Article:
PUNCH LIST: Car­ing for plants af­ter heavy rain, watch­ing for dis­ease in the gar­den»

The Denver Post - - LIFE & CULTURE - CSU Ex­ten­sion Betty Cahill speaks and writes about gar­den­ing in Colorado. Visit her site at http://gar­den­punch­list. blogspot.com/ for even more Colorado gar­den­ing tips. By Betty Cahill, Spe­cial to The Denver Post

We’ve seen it all this gar­den sea­son, from de­struc­tive hail in May to weeks of hot, dry weather fol­lowed by lin­ger­ing mon­soon rain, then cool weather. The good news is the sun will re­turn to ripen the toma­toes and bring back our sum­mer. In the land­scape

• Use care when work­ing around plants af­ter heavy rains. Avoid walk­ing on or near plants or root sys­tems.

• Heavy rain can splash away soil cov­er­ing sur­face roots, so re-cover any vis­i­ble ex­posed roots with soil or com­post. Re­new mulch if needed.

• Veg­eta­bles may need a light fer­til­izer bump af­ter heavy rains.

• By mid-Au­gust fin­ish fer­til­iza­tion of warm-sea­son grasses (buf­falo grass, blue grama, Dog Tuff ). Yel­low­ing of grass could be iron chloro­sis. Sup­ple­men­tal iron may be help­ful.

• Fe­male mos­qui­toes bite and feed on an­i­mal blood (they use it to nour­ish their de­vel­op­ing eggs). Eggs hatch when they come in con­tact with wa­ter from rain­fall or ir­ri­ga­tion. Walk around the en­tire land­scape and empty all wa­ter hold­ing con­tain­ers or any place where there is stand­ing wa­ter.

• Trap slugs with moist­ened rolled-up news­pa­per or pa­per towel rolls near af­fected plants. Each day put the trap with cap­tured slugs in a bag and throw away. Or bury to the rim sev­eral shal­low con­tain­ers of beer or sugar wa­ter (fer­mented liq­uid) to at­tract and drown the slugs. Mush­rooms

They ap­pear ran­domly or in cer­tain shapes in lawns. Mush­rooms can sprout overnight. They are more un­sightly than harm­ful to the lawn.

The um­brella shape is very com­mon, but other shapes, sizes and col­ors can ap­pear too. Com­mon names in­clude stinkhorns, puff­balls or bird’s nest. My com­mon name — yuck!

Toad­stools, as they are of­ten called, are the above­ground re­pro­duc­tive (fruit­ing) struc­tures of fun­gus caused from de­cay­ing mat­ter in soil. Food sources in your lawn from de­com­pos­ing tree stumps, mulch and saw­dust or con­struc­tion wood-scrap de­bris feed the fungi.

Never eat mush­rooms in the land­scape and keep chil­dren and pets away. They may be poi­sonous — only ex­perts in this field are qual­i­fied to state which ones are safe or not.

Un­for­tu­nately re­mov­ing mush­rooms will not kill the un­der­ground mycelia (threads of the fun­gus).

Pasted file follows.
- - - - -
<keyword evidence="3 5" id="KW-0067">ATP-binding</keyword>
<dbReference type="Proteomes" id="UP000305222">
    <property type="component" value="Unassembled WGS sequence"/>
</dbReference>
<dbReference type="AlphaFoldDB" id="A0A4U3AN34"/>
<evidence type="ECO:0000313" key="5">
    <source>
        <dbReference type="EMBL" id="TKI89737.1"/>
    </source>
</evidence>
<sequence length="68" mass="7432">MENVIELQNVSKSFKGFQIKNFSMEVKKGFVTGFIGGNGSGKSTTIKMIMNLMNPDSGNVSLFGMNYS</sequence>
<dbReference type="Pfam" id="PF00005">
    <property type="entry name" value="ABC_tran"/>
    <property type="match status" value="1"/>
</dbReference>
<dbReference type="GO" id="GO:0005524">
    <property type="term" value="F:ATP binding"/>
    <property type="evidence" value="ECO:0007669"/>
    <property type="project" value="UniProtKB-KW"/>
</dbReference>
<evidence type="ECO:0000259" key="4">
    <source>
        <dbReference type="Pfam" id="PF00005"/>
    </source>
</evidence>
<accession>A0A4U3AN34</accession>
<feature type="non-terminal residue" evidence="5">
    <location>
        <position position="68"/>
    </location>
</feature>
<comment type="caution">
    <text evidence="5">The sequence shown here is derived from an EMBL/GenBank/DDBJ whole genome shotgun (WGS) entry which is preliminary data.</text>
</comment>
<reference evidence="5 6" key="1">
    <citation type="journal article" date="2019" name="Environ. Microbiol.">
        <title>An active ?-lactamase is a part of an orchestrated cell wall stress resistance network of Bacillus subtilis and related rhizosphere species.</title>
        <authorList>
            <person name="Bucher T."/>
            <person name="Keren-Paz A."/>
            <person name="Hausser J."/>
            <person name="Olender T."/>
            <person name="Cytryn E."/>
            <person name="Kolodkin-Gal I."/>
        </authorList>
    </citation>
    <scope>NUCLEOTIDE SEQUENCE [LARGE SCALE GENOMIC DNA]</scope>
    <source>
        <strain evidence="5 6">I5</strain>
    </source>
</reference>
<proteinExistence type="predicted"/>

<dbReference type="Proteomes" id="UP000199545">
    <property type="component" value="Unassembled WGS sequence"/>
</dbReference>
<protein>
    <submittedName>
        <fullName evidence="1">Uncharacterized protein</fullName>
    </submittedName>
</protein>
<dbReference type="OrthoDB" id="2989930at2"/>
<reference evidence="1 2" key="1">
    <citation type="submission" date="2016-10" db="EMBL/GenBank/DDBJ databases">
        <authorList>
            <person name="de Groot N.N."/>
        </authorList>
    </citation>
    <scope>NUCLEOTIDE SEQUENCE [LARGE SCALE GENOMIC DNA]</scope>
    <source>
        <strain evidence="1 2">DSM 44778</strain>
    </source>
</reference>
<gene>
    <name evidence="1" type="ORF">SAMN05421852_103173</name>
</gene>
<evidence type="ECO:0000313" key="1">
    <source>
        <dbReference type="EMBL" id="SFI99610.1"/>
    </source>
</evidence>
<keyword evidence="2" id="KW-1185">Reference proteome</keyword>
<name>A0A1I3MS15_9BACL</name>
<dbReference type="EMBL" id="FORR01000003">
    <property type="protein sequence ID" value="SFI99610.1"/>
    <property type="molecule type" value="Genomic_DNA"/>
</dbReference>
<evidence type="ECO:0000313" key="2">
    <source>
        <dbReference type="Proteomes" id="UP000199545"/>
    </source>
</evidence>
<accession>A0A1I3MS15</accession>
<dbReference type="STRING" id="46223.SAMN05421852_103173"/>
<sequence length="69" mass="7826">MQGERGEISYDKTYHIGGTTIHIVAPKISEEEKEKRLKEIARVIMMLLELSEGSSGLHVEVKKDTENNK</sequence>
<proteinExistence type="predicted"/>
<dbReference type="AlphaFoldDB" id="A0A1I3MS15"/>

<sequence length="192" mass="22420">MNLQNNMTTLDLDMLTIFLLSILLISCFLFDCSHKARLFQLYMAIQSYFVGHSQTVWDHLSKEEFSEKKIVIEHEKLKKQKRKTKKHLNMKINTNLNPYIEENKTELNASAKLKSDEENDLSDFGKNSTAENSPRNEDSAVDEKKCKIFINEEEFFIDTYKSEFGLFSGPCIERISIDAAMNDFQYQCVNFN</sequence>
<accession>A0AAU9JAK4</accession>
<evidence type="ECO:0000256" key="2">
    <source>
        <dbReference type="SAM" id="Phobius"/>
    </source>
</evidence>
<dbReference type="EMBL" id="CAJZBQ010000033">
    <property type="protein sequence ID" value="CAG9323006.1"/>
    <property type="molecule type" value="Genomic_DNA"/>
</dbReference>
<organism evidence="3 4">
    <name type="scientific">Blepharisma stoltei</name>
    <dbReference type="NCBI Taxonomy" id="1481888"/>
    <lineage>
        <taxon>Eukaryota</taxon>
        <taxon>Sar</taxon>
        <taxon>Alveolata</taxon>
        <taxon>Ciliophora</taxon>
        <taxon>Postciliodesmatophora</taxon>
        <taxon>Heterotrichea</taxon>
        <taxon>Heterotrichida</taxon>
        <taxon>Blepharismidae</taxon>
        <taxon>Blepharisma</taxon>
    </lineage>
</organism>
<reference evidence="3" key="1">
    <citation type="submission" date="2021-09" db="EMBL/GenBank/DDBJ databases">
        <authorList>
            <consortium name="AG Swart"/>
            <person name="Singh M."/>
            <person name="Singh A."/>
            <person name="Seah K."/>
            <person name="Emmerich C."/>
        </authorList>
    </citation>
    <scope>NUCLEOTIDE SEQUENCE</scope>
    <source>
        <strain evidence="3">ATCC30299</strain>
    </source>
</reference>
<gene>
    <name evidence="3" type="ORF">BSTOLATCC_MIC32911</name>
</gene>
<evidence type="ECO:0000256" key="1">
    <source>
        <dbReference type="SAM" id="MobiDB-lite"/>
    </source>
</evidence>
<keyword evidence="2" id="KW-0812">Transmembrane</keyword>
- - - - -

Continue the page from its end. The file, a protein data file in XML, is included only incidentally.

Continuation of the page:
Dig­ging up the de­cay­ing mat­ter might help, but that may be a big job.

Rake, mow or pick off mush­rooms as soon as they ap­pear to min­i­mize their re­lease of spores to other ar­eas. They can be tossed in the com­post pile or thrown away.

Ring-shaped mush­rooms are of­ten called “Fairy Rings” in lawns. Rings can be a few inches to sev­eral feet in size. The grass in­side the area is usu­ally greener, and some­times lawn ar­eas die be­cause the mush­rooms pre­vent wa­ter from reach­ing the soil. Fungi­cides are not rec­om­mended for con­trol.

There are three types of fun­gus caus­ing Fairy Rings; con­trol op­tions vary from adding ni­tro­gen, wa­ter in­jec­tions or core aer­a­tion. Read more at http://planttalk.colostate.edu/top­ics/ in­sects-dis­eases/1400-21fairy-rings/ Dis­ease watch Pow­dery mildew is show­ing up on many plants, in­clud­ing aster, monarda, veron­ica, lilac, grapes, roses, zin­nia, hy­drangea, squash and pump­kins.

High hu­mid­ity and sus­cep­ti­ble plants ac­cel­er­ate the fun­gal spores to grow on plant leaves.

Pow­dery mildew is host spe­cific, so the fun­gus caus­ing PM on grapes is a dif­fer­ent fun­gus than the one caus­ing PM on lilac.

Left un­treated, leaves turn white, yel­low, then black be­fore dy­ing and fall­ing off.

Avoid over­head wa­ter­ing and re­move se­verely in­fested leaves. Do not com­post.

Skip late-sea­son ni­tro­gen fer­til­iza­tion, which pro­motes more growth that be­comes sus­cep­ti­ble to pow­dery mildew.

Re­move in­fected leaves that have fallen off the plant and be sure to clean up in­fected leaves later this fall.

Look for pow­dery mildew re­sis­tant cul­ti­vars when shop­ping, and next year dur­ing plant­ing, try to give plants plenty of room and air move­ment to grow.

Gen­tler or­ganic prod­ucts con­tain­ing potas­sium bi­car­bon­ate, bacil­lus sub­tilis or neem oil are ef­fec­tive for pow­dery mildew pre­ven­tion and some con­trol. Read all la­bel in­struc­tions for ap­pli­ca­tion rates and best time of day to ap­ply.

Betty Cahill, Spe­cial to The Denver Post

Mush­rooms are more un­sightly than harm­ful to your lawn.

Pow­dery mildew on a plant.

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